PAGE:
- The Biden app, in contrast, provides little new information; no news or social feeds. It does have virtual events, but they are less frequent, harder to find, and automatically filtered by area code. Other than training or phone banking, no community event came up for the Bay Area until June 12: "African Americans for Biden Fireside Chat."
Another key difference between the two candidates' apps is how you log in. With Biden's app, you sign up by answering 5 questions about yourself (name, email, zip, etc.) and making a 12-digit password. With Trump 2020, you just need one thing: a phone number. According to campaign manager Brad Parscale, in politics, the cellphone number is gold.
- "When we receive cellphone numbers, it really allows us to identify them across the databases. Who are they, voting history, everything," Parscale told Reuters.
Trump's app also tries to keep the user base growing. The app has a carefully crafted reward system, where users earn points for sharing Trump news to social media, getting friends to download the app, and more.
- The reward points can then translate into real dollars for campaign gear or even a photo with the man himself.
A MESSAGE FROM WALMART
Walmart Debuts Express Delivery
With many American families sheltering in place and relying heavily on online deliveries, Express Delivery will offer Walmart customers another no-contact shopping option – one that arrives in less than two hours.
VCs prepare to spend on diversity
This phrase has been floating around on social for the last few days: hire or wire. Skip the corporate statements about diversity, people say, and instead either hire that diverse candidate or wire the investment.
Yesterday, two of the industry's biggest investors decided to do just that.
- Andreessen Horowitz launched the Talent x Opportunity Fund, led by Nait Jones. "We are looking for entrepreneurs who did not have access to the fast track in life but who have great potential," the company said in the announcement. It will look at ideas both in and outside of tech, and all returns from investments will go back into the pool, to finance future entrepreneurs.
- SoftBank, meanwhile, announced The Opportunity Growth Fund. "This fund will only invest in companies led by founders and entrepreneurs of color," SoftBank International CEO Marcelo Claure wrote to his team. "Our focus will be on companies that use technology to disrupt traditional business models." Its mission is very much the same, but the specifics are slightly different: SoftBank won't take a management fee, and plans to donate a portion of returns to related organizations.
In both cases, the relative amount of money is starting small: TxO is starting with $2.2 million in donations from A16z partners and a matching promise from Ben and Felicia Horowitz of another $5 million. (Already, the donations seem to be pouring in.) SoftBank is spending $100 million, which is a lot! But not from the company that poured almost $20 billion into WeWork's sinking ship.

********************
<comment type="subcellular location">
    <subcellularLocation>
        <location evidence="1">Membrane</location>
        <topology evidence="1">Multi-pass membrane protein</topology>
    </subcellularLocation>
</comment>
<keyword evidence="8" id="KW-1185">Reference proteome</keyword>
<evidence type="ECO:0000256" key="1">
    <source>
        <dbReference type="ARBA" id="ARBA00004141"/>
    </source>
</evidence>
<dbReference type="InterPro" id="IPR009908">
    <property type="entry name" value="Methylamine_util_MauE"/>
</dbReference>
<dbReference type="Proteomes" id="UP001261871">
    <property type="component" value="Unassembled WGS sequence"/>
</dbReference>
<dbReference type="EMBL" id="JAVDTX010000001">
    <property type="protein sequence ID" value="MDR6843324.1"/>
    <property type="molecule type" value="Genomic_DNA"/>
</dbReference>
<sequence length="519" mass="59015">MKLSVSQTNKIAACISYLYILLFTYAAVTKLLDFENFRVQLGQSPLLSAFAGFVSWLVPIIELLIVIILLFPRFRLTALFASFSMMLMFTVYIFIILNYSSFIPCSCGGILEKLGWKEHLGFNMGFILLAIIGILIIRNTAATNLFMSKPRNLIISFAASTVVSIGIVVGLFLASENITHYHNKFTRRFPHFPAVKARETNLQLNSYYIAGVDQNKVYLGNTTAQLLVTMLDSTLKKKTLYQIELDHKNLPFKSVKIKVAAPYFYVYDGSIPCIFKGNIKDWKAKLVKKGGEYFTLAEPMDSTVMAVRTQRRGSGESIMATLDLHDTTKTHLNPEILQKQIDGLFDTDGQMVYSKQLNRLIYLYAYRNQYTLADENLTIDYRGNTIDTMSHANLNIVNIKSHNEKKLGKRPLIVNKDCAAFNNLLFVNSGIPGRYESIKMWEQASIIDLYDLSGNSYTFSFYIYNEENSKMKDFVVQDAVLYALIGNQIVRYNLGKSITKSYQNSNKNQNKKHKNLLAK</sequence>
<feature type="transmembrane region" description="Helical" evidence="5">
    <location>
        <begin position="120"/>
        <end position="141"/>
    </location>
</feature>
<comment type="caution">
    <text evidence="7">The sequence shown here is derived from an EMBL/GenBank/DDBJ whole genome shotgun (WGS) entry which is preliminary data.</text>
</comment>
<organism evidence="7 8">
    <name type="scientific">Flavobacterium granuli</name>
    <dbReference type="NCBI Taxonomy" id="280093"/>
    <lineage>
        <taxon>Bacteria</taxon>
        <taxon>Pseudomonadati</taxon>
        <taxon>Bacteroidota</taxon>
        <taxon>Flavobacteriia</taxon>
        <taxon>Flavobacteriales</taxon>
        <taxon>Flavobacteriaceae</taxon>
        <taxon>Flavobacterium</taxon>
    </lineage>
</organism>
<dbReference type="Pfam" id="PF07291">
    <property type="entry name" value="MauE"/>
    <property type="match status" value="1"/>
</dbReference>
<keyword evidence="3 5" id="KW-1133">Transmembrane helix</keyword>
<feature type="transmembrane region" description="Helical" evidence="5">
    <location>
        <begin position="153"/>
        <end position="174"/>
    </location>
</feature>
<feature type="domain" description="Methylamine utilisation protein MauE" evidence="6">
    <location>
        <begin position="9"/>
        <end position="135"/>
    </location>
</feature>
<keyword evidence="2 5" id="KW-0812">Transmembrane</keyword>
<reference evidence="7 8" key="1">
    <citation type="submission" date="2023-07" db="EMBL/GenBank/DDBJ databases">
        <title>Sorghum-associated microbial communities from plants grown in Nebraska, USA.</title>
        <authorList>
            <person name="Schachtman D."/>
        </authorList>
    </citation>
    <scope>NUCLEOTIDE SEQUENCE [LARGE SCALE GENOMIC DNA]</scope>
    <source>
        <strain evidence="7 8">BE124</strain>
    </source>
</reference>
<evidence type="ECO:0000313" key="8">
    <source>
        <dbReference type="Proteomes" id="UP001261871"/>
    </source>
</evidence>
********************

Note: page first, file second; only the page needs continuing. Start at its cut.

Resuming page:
There was some interesting controversy around the announcements. Backstage's Arlan Hamilton tweeted about starting a "$13 fund for straight white men" to get the marketing and leads. She said it wasn't directed to anyone in particular, but Jones appeared to take it to heart in a tweet that was later deleted.
Mitch Rose is Comcast's new EVP of federal government affairs, overseeing all the company's advocacy and lobbying in Washington.
Google Cloud hired two execs from its rivals: Andi Gutmans from AWS and Abdul Razack from SAP. Both will be VPs in the Cloud organization.
In Other News
- On Protocol: Microsoft, Amazon and other tech companies have expressed solidarity with protestors. Activists want them to prove it, by canceling the lucrative deals they've made with law enforcement.
- Skydio might draw similar pushback. The self-flying-drone maker, which used to be all about automatically taking cool videos of your runs, has found a big business in selling its "selfie drones" to the DEA, the Army and other government and military groups.
- Speaking of flying things: Kitty Hawk is giving up on its flying car program, and shifting its focus to an electric aircraft known as Heaviside that can fly at 180mph over cities. You know, something easier to pull off.
- Google's facing a $5 billion lawsuit that alleges the company violates users' privacy by tracking them even in incognito mode. Google doesn't even deny that it does that — but it says users know what they're getting into.
- Apple's also facing a lawsuit, this one saying that Tim Cook misled shareholders in 2018 by saying that he was expecting strong iPhone demand in China, but then slowing down production just a few days later.
- And a lawsuit for Amazon, too, after three workers claimed the company forced warehouse employees to work in unsafe conditions, and prevented them from adequately safeguarding themselves from COVID-19.
One More Thing
A closer look at the Dyson car that never was
Dyson spent years, and hundreds of millions of dollars, on an electric car project it eventually scrapped. We knew this already. What we didn't know was just how far the company really got — and how completely it had rethought everything about the car. Dyson published a bunch of photos and videos of the car, and Autocar has a great story about the project. If you thought the Cybertruck looked like a prop from a dystopian science-fiction movie, wait till you get a load of this thing. Personally, the steering wheel is my favorite part. I'm curious: What do you make of it?
A MESSAGE FROM WALMART
Walmart Launches a Service that Delivers in Less Than Two Hours
The coronavirus pandemic has upended life as we knew it, and also changed how customers shop – that's why Walmart rolled out Express Delivery, a new service that leverages machine learning to deliver orders in under two hours.